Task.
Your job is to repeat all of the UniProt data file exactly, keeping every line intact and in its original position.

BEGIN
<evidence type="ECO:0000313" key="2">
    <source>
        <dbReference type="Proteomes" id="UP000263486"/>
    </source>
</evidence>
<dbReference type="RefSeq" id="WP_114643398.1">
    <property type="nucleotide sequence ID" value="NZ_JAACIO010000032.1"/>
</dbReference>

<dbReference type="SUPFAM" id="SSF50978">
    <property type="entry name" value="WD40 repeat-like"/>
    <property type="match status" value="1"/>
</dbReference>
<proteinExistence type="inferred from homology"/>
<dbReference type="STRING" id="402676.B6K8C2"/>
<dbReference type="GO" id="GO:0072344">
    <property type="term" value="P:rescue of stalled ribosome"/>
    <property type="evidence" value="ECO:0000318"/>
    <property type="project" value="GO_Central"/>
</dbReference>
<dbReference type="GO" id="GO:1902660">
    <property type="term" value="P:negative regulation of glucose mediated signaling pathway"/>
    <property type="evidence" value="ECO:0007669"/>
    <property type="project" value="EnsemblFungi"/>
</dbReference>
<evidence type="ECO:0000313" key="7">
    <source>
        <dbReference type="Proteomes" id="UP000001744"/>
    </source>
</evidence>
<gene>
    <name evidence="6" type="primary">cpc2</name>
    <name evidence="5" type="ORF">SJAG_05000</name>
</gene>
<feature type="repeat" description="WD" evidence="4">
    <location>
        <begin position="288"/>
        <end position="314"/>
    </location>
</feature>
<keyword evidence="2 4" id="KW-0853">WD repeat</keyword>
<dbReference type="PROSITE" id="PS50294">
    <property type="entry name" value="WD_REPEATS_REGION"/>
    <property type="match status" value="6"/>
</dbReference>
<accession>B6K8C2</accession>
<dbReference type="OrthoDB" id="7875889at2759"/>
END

<evidence type="ECO:0000313" key="2">
    <source>
        <dbReference type="Proteomes" id="UP000263486"/>
    </source>
</evidence>
<dbReference type="RefSeq" id="WP_114643398.1">
    <property type="nucleotide sequence ID" value="NZ_JAACIO010000032.1"/>
</dbReference>

<dbReference type="SUPFAM" id="SSF50978">
    <property type="entry name" value="WD40 repeat-like"/>
    <property type="match status" value="1"/>
</dbReference>
<proteinExistence type="inferred from homology"/>
<dbReference type="STRING" id="402676.B6K8C2"/>
<dbReference type="GO" id="GO:0072344">
    <property type="term" value="P:rescue of stalled ribosome"/>
    <property type="evidence" value="ECO:0000318"/>
    <property type="project" value="GO_Central"/>
</dbReference>
<dbReference type="GO" id="GO:1902660">
    <property type="term" value="P:negative regulation of glucose mediated signaling pathway"/>
    <property type="evidence" value="ECO:0007669"/>
    <property type="project" value="EnsemblFungi"/>
</dbReference>
<evidence type="ECO:0000313" key="7">
    <source>
        <dbReference type="Proteomes" id="UP000001744"/>
    </source>
</evidence>
<gene>
    <name evidence="6" type="primary">cpc2</name>
    <name evidence="5" type="ORF">SJAG_05000</name>
</gene>
<feature type="repeat" description="WD" evidence="4">
    <location>
        <begin position="288"/>
        <end position="314"/>
    </location>
</feature>
<keyword evidence="2 4" id="KW-0853">WD repeat</keyword>
<dbReference type="PROSITE" id="PS50294">
    <property type="entry name" value="WD_REPEATS_REGION"/>
    <property type="match status" value="6"/>
</dbReference>
<accession>B6K8C2</accession>
<dbReference type="OrthoDB" id="7875889at2759"/>